R&D Tax credits | Construction Industry
- April 2022
- 5 minutes
The construction industry’s research and development is progressing at a breakneck pace. During our extensive market research, we discovered that one of the best tax breaks available to builders, R&D tax credits, had historically gone unclaimed, with nearly a quarter of firms having never heard of it. Furthermore, our recent analysis of government statistics revealed that the construction industry accounted for only 0.2 percent of the 290,000 successful claims.
R&D tax credits are government backed but, whether by complexity, length of time or the requirements to claim, are largely ignored by the construction industry. In addition to our services, we have developed an R&D calculator that can provide most construction businesses with a quick estimation of their potential gains and an indication of what they’re missing out on.
Why are construction companies missing out on R&D?
Construction is the UK’s second largest industry in terms of GDP. However, when it comes to claiming R&D tax credits, construction ranks second from the bottom of the list. Is it truly due to a lack of innovation, or are construction companies missing out?
If statistics on R&D tax credits are taken at face value, construction companies don’t ‘do’ R&D. Construction firms account for less than 3% of the overall R&D Tax Credits awarded to UK businesses every year: a figure that’s at odds with construction’s place as the UK’s second largest sector.
Ask the vast majority of construction professionals and they will say the same thing: aside from the occasional research and development project, R&D just isn’t a significant part of the industry.
Culture and self-perception
There is a significant amount of R&D in the sector, but the industry’s culture prevents companies from claiming it. Companies deal with technological uncertainty on a regular basis, which is a key requirement for R&D tax credits, but the perception of this activity as ‘workaday’ and ‘just part of the job’ prevents companies from identifying innovation within their business.
As a result, the majority of the eligible R&D within the building and construction industries is hidden. While a pharmaceutical or technology company will have a dedicated budget for research and development, eligible expenditure in construction is frequently spread across a variety of different activities and departments.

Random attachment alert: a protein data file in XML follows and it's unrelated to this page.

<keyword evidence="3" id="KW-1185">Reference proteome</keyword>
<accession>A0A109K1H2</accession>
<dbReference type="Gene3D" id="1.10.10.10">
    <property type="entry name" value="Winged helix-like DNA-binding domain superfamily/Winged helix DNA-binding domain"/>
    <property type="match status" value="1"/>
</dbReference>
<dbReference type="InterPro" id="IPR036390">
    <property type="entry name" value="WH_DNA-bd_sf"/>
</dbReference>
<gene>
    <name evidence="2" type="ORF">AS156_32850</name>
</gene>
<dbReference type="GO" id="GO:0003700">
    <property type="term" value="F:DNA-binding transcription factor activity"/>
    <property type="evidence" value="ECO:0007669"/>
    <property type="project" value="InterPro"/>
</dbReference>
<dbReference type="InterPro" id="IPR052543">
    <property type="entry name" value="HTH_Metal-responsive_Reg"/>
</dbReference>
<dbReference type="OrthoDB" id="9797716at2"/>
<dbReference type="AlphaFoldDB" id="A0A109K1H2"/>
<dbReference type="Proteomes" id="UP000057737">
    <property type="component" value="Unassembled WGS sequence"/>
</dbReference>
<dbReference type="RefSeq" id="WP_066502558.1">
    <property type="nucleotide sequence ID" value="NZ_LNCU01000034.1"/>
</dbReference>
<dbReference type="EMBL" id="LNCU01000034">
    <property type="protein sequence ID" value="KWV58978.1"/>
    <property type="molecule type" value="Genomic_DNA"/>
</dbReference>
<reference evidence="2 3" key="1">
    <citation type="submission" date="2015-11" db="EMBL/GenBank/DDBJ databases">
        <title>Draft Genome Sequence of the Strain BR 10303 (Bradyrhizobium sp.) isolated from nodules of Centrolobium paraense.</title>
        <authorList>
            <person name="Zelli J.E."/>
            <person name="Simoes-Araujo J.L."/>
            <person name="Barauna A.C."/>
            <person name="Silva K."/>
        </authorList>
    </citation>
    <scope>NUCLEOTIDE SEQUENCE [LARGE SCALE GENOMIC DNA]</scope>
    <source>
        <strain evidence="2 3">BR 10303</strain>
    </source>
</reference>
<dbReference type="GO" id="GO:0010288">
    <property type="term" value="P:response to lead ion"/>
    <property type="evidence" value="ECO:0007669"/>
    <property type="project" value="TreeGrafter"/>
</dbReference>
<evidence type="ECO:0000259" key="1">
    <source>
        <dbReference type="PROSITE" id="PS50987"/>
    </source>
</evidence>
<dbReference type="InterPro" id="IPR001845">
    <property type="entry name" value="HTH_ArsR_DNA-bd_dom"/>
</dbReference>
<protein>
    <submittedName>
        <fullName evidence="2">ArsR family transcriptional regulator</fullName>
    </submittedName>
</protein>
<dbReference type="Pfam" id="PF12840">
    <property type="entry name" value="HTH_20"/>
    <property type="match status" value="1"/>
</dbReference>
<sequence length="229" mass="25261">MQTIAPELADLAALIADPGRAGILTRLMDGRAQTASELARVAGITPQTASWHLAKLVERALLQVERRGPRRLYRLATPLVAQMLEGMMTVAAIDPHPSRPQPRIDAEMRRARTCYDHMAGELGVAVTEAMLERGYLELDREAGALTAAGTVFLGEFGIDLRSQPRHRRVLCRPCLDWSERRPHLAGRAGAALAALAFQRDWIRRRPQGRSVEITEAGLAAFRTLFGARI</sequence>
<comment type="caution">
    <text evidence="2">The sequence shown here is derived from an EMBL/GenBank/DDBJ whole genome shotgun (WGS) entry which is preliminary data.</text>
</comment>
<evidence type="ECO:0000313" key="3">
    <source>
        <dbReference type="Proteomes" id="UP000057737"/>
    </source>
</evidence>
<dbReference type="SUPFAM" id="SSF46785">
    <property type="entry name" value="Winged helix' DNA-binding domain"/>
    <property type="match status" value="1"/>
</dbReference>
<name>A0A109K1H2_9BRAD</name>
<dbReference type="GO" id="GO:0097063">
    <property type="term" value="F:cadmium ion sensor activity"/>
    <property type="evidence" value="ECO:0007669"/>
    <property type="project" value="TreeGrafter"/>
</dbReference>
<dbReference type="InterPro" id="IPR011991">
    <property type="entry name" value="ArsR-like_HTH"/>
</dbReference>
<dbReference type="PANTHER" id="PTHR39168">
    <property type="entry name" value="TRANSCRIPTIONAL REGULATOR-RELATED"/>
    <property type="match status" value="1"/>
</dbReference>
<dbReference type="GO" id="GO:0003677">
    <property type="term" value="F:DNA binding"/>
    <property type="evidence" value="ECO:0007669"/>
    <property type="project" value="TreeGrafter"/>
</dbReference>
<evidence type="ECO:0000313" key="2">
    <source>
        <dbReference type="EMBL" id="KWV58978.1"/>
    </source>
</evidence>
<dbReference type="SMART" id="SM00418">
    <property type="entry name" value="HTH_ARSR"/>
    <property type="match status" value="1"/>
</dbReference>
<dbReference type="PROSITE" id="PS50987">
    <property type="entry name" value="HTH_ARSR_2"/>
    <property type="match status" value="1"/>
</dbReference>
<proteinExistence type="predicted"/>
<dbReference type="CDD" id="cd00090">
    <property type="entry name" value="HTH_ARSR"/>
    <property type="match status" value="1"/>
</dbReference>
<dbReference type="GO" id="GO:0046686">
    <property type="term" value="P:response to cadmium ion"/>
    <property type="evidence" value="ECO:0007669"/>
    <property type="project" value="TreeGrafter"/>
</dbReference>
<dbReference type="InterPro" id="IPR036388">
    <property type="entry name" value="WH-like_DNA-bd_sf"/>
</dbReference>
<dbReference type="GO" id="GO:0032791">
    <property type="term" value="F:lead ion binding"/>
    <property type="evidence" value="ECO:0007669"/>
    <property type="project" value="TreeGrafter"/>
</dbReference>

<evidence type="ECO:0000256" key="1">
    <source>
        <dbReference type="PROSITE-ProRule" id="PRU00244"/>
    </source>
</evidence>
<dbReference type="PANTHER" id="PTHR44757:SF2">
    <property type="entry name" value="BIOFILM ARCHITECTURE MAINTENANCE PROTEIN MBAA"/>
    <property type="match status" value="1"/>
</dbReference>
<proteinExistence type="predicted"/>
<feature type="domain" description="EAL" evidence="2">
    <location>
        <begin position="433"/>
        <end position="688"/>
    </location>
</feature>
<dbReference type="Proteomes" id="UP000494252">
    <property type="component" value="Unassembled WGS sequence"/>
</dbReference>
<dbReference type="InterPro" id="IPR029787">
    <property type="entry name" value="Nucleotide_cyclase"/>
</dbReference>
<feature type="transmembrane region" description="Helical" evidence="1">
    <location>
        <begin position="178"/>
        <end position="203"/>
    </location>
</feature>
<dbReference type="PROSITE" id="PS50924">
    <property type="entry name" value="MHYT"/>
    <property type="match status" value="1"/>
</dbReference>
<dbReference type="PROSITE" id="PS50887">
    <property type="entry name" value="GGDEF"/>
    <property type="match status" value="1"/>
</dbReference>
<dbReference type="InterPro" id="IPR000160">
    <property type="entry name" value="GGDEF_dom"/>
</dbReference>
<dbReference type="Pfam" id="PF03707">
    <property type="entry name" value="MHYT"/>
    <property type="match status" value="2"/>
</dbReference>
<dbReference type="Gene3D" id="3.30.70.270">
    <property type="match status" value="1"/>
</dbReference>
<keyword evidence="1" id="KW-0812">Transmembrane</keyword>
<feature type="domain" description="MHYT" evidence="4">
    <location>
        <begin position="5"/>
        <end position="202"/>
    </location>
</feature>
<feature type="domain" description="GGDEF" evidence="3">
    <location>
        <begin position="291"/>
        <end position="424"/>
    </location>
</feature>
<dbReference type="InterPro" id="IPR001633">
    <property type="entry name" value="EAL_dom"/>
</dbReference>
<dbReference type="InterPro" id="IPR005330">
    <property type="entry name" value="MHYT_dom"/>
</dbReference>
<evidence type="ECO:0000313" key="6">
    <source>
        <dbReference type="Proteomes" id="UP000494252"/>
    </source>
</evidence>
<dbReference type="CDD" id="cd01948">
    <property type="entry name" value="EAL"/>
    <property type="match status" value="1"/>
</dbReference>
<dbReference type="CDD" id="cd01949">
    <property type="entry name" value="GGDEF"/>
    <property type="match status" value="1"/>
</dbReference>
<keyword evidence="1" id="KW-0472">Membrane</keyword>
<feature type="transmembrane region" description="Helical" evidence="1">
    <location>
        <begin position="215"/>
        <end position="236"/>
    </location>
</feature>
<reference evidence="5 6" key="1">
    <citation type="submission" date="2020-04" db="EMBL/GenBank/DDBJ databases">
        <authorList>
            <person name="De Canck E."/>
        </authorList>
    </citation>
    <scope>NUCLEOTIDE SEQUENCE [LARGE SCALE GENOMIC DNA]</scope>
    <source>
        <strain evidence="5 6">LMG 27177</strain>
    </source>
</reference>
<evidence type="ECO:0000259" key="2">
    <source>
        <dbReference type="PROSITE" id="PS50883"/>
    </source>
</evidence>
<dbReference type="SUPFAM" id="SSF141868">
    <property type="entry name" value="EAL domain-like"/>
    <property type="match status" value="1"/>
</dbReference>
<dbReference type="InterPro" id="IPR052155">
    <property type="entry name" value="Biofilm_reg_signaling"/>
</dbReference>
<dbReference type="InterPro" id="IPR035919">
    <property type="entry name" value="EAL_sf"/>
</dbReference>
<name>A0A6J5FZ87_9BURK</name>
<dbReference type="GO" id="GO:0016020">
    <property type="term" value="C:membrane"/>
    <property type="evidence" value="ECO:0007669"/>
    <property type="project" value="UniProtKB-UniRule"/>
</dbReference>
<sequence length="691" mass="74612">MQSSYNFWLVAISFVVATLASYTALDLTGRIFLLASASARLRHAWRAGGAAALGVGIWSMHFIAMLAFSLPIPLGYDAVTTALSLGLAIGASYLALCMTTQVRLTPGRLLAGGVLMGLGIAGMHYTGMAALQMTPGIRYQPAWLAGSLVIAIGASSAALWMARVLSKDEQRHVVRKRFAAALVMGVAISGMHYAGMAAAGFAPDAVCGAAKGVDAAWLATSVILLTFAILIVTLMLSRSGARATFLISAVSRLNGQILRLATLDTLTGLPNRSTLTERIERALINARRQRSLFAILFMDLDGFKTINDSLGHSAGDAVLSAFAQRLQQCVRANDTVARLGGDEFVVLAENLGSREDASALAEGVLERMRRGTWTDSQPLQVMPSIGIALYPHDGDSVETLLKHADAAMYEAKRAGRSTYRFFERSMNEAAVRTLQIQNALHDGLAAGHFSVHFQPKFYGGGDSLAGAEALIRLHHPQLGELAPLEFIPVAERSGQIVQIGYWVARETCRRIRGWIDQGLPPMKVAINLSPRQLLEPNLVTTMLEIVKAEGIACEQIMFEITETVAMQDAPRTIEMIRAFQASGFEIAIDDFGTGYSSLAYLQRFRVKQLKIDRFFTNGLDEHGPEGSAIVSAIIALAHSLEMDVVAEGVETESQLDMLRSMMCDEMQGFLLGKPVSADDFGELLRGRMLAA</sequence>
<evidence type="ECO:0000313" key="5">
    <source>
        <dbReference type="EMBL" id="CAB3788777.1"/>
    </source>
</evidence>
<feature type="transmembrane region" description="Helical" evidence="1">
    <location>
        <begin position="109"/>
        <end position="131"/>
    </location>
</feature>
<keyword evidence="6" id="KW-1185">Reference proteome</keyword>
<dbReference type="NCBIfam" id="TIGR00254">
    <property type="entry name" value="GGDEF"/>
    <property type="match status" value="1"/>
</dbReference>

We are in discussions with a number of construction firms to ensure that they do not miss out on this valuable tax break. A recent example is a company that is employing a tried-and-true construction method but must do so on a much larger scale than has previously been attempted. As a result, the company has had to consider new approaches to resolving certain issues and problems, and this activity qualifies as R&D. If we had not reviewed the various different projects which the company is working on, then this could have got missed and valuable relief not claimed.
Communicating complicated ideas
When R&D is identified, it’s often found in the most technical areas of the business. As such, communicating projects effectively to HMRC can be difficult. Technical knowledge is improving all the time in HMRC’s R&D unit, but it’s still crucial for businesses to be able to communicate what technological difficulties were encountered, and what the company did to overcome them.
Resistance from senior personnel
If a claim isn’t explained clearly, HMRC will ask further questions – a prospect that most business owners are keen to avoid. Combined with a general lack of awareness and cynicism around the process, advisors can face considerable resistance from business owners at the start of the R&D process. Overcoming that resistance is about asking the right questions. Once they see that R&D is happening in their business, and could result in a valuable tax relief, that resistance quickly turns to enthusiasm.
R&D tax credits in the construction industry – can I benefit?
Research and development (R&D) tax credits are historically under claimed in the construction industry. However, they can have a huge financial benefit to your company if claimed correctly.
What cash benefit does making an R&D claim generate?
SMEs can increase their qualifying expenditure by up to 130%. (a total deduction of 230 percent ). For profitable businesses, the relief effectively reduces the net cost of spending on R&D activities to 56p for every £1 spent (based on the current corporation tax rate of 19 percent ). Alternatively, the relief can result in cash repayments of up to 33.3 percent of the cost for expenditure incurred after April 1, 2015, even if no tax was ever paid.
What is R&D?
R&D is defined as seeking advances in science or technology through the resolution of scientific or technological uncertainty. Such projects include the improvement of existing products, processes or services, as well as devising new ones. The relief is not just for ‘white coat’ scientific research, but also applies to all innovation to solve a unique problem.